Research:Photoluminescence of single-walled carbon nanotubes
Semiconducting carbon nanotubes have direct bandgaps which means that they have good optical emission properties. If electrons and holes are excited by light, they will recombine and emit light at the bandgap energy. This process is called photoluminescence.
Since all the atoms that compose single-walled nanotubes are at the surface, light emission is extremely sensitive to the surface condition. For example, if the nanotube is in contact with a substrate material, photoluminescence is quenched. In order to observe light emission, nanotubes can be suspended over trenches prepared on a substrate.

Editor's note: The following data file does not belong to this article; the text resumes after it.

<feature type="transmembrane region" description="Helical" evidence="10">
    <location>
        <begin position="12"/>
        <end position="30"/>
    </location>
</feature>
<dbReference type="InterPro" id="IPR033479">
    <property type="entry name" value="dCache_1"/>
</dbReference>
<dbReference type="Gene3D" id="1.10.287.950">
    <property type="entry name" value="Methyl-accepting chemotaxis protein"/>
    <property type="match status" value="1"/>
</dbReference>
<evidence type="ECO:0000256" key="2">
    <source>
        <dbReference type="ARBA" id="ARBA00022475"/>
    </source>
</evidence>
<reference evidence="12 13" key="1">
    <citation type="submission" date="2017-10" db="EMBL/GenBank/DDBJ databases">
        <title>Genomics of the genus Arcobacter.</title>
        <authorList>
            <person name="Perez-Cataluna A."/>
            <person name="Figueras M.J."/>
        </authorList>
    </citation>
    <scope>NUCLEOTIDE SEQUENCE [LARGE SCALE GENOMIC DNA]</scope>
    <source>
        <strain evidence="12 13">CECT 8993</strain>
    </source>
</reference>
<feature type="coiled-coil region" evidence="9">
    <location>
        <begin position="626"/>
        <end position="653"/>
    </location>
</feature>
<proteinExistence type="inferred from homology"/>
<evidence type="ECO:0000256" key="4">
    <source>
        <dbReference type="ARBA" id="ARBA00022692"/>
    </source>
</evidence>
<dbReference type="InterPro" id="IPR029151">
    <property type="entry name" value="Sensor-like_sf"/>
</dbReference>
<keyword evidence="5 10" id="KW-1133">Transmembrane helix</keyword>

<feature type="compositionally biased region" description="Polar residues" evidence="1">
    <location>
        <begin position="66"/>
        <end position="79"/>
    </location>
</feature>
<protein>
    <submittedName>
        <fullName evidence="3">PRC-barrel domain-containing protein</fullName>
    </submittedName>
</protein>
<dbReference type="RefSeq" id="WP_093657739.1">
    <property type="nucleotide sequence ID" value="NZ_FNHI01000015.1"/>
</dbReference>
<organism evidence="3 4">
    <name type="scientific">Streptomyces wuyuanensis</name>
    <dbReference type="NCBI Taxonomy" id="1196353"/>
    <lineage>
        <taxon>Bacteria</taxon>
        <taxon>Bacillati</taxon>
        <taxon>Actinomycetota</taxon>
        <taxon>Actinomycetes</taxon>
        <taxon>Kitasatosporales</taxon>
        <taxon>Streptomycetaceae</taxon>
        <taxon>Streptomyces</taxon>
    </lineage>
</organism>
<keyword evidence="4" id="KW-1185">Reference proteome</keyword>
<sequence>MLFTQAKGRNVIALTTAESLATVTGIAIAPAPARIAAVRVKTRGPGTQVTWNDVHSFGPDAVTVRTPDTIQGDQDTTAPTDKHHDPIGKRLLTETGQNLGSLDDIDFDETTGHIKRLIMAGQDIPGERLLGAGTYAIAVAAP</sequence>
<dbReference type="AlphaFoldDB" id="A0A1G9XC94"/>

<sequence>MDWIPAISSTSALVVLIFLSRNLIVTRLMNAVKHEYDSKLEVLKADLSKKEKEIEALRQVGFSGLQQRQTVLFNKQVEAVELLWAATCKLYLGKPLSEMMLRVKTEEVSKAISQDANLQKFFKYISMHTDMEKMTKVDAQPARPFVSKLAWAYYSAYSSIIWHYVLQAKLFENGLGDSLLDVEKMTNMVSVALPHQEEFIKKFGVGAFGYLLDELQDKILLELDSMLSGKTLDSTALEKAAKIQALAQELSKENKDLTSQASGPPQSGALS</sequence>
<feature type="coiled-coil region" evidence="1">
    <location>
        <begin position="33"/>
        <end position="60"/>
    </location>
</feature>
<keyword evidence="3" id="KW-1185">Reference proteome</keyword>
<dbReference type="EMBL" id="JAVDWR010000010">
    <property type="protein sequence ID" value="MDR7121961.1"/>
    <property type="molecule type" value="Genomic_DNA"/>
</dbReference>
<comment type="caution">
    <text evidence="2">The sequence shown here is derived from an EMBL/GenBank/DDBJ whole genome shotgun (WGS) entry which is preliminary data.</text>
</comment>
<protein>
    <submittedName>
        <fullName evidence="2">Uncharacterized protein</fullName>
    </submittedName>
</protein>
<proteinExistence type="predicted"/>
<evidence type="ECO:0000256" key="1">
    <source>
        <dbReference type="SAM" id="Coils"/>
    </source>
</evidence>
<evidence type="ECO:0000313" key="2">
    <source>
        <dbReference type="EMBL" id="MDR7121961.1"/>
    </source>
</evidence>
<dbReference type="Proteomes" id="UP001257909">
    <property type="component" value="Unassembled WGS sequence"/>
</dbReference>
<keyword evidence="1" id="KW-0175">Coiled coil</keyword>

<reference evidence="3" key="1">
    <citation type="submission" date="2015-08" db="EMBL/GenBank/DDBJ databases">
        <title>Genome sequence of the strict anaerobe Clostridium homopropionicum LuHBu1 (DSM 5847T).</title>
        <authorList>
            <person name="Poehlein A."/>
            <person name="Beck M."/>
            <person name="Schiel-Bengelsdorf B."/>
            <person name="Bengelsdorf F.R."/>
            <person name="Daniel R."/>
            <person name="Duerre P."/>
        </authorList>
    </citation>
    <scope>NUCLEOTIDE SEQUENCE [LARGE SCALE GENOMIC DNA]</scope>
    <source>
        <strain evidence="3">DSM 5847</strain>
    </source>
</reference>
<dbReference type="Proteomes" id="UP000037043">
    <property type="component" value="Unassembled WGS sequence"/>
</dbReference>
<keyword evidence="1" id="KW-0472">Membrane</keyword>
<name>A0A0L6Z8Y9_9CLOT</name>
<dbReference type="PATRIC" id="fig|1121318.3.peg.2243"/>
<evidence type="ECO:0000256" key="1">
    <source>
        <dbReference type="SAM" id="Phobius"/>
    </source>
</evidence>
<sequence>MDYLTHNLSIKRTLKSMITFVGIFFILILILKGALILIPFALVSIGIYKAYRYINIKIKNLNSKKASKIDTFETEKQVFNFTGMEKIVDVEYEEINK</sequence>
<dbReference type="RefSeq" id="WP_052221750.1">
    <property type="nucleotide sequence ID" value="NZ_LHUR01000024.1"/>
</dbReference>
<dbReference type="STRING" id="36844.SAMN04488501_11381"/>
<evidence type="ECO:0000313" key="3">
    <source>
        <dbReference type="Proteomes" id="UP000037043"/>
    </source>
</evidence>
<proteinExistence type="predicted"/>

The actual setup in our lab consists of a Ti:sapphire laser for excitation, and an ojective lens that focuses the laser onto the sample, and a spectrometer.
Single-walled carbon nanotubes are fairly bright even at room temperature. The emission energy tells us about the bandgap energy. In addition, photoluminescence excitation spectroscopy can be used to identify the chirality of carbon nanotubes. When excitation energy is scanned, photoluminescence enhances when the excitation becomes resonant with peaks in the density of states. By measuring both the resonant energy and the emission energy, chirality of nanotubes can be determined.